Vicon Revue is a wearable camera that takes passively a picture every 30 seconds (the commercial successor of Microsofts SenseCam). There is no viewfinder or a display on the camera, but all images can be downloaded at the end of the day. I am so interested in this product because of a group project we did last semester at the MFA Interaction Design program. Our project the Airloom would sit on the dinner table and capture pictures and conversation snippets of the family. So unlike the Vicon Revue it is taking pictures of the user (and his/her family) and not the users surrounding. Both interesting approach to the idea of digitally saving memories of a lifetime.
We put a lot of thinking into the Airloom project and I feel like the Vicon Revue is lacking innovation at the point where we had the most discussions: What to do with all this data? Vicons answer is a video that plays all the pictures as a stop motions movie which I found not very satisfying (maybe it is different for the actual user). I believe in order to use this amount of data in a meaningful way it needs a very smart interface and probably some kind of data visualization. The site offers some information about the software, but hopefully their will be more soon.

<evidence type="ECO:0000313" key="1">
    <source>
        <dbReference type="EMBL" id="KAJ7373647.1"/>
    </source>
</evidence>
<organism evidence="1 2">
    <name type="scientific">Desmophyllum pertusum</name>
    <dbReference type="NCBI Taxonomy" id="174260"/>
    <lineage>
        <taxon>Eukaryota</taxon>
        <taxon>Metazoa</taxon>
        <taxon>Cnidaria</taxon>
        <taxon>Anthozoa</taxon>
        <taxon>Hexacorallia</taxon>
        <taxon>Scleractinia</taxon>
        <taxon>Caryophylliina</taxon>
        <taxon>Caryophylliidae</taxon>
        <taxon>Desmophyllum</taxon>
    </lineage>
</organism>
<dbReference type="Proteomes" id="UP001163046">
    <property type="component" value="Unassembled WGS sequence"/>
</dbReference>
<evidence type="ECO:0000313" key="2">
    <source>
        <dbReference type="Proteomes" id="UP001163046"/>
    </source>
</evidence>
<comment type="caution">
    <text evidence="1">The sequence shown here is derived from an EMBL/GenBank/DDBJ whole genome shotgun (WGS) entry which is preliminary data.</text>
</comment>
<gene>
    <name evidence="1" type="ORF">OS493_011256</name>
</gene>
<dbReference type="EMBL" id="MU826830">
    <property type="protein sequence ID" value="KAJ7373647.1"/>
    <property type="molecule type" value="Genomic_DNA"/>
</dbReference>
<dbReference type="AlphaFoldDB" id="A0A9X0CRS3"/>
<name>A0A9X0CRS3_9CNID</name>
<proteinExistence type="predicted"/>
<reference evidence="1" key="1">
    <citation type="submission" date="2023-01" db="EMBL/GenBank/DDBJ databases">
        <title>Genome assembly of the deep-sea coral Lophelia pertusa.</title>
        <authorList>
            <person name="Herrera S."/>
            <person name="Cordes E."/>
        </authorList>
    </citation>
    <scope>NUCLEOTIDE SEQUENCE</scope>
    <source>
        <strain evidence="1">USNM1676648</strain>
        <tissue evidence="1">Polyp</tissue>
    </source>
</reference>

What I do thought was really interesting and what we have not really observed, is the idea of using the Vicon Revue as a tool for people with memory impairment including Alzheimer’s disease. A very interesting topic and a lot more to explore in that field.